Published: December 1, 2022 | DOI: https://doi.org/10.7860/JCDR/2022/59134.17302
Ashis Debnath, Shuvankar Mukherjee, Ranjan Das, Sudipa Mandal

1. Associate Professor, Department of Psychiatry, Raiganj Government Medical College and Hospital, Raiganj, Uttar Dinajpur, West Bengal, India. 2. Associate Professor, Department of Community Medicine, Calcutta National Medical College and Hospital, Kolkata, West Bangal, India. 3. Assistant Professor, Department of Psychiatry, Institute of Psychiatry- Centre of Excellence, Institute of Post Graduate Medical Education and Research, Kolkata, West Bengal, India. 4. Clinical Psychologist, Department of Psychiatry, Raiganj Government Medical College and Hospital, Raiganj, Uttar Dinajpur, West Bengal, India.

Correspondence Address :
Dr. Shuvankar Mukherjee,
House No. 18, East Road, Jadavpur, 2nd Floor, Kolkata-700032, West Bengal, India.
E-mail: mukherjeesm2012@gmail.com

Abstract

Introduction: Attitude towards homosexuality varies differently in different parts of the world. But, almost everywhere social stigma and marginalisation make them vulnerable to poor health and social outcomes. So, physicians should be made aware and sensitive about this issue in order to provide optimal care without any prejudices and discrimination.

Aim: To assess the attitude of the doctors towards the homosexuality at a Medical College, West Bengal, India.

Materials and Methods: A cross-sectional study was conducted for three months from August 2021 and October 2021 at Raiganj Government Medical College and Hospital, West Bengal, India. A predesigned, pretested, structured questionnaire was distributed to each of the faculty members of this medical college. The questionnaire was kept anonymous for name, religion, department or academic qualification and began with asking questions on age and sex. It consisted of 18 statements, nine substatements of relevant attitude along with additional specific comments on the subject. The faculty members were requested to put the filled up questionnaires in a drop box placed at a designated area in the Department of Psychiatry. In this way responses were finally obtained from 56 out of total 69 faculty members. All of them were postgraduate degree holders. The attitude scores were compared on the basis of age and sex using Kruskal-Wallis and Mann-Whitney U tests. A p-value was calculated to find the association of attitude score with age and gender groups.

Results: Among the study participants 21 (37.5%) were in ≥50 years age group, 18 (32.1%) in 40-49 years age group and 17 (30.4%) in ≤40 years age group. Males were 41 (73.2%) and females were 15 (26.8%). Forty six (82.2%) participants agreed that homosexuality is “constitutionally determined” (an inherent fundamental right as per Indian constitution). However 34 (60.7%) did not believe it to be a “sexual orientation”. Half of the participants are of the opinion that “homosexuals are easily recognisable”. Forty three (76.8%) respondents are of the opinion that “homosexuals should not be employed in school”. Also 41 (73.2%) believed that “homosexuals are danger to children”. Only 23 (41.1%) generally agreed that they “did not feel embarrassed while talking about homosexuality”. Just above half of the participants agreed that they “really did not understand homosexuality”. The attitude scores did not however vary according to age (p-value=0.25) or sex (p-value=0.09) groups.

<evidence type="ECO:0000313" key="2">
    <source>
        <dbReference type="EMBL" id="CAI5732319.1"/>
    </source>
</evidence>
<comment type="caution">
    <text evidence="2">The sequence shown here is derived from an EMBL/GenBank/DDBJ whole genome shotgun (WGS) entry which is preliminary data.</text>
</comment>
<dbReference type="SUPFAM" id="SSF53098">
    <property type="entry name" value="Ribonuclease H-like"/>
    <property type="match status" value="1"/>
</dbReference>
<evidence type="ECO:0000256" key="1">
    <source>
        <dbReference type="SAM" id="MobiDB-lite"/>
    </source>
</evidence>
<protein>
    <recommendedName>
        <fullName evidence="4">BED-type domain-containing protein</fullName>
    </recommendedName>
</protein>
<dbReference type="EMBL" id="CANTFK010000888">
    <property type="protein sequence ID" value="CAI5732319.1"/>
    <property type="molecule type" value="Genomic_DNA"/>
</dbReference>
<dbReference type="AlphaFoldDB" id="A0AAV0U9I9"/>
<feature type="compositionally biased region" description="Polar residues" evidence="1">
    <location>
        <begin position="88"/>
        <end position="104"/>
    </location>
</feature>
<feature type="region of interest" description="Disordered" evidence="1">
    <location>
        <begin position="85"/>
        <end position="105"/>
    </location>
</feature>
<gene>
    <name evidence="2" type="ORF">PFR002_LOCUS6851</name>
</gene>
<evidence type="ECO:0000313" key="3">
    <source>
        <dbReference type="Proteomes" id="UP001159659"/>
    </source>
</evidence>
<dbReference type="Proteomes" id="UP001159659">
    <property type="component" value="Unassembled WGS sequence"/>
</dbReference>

Conclusion: Majority of the study participants had inadequate knowledge on the issues of homosexuality with a more or less neutral stance in their attitude.

Keywords

Gender identity, Homosexual, Medical faculties, Sexual orientation, Sexual minorities

Originating from both Greek and Latin languages, the term “homosexual” means “same sex” (1). It refers to sexual attraction, sexual behaviour or even romantic attraction between individuals of the same sex. According to American Psychological Association, (2015) sexual orientation refers to an enduring pattern of emotional, romantic, and/or sexual attractions to men, women, or both sexes (2). Hence, it is a part of an individual’s sense of identity based on those attractions and behaviours related to it. Research conducted through several decades has revealed that both “nature and nurture” play a vital role in determining the sexual orientation of an individual (3).

But throughout their upbringing individuals are unknowingly taught that homosexuality is unnatural phenomenon that leads to negative stereotypes, prejudices, and discrimination towards persons with homosexual orientation.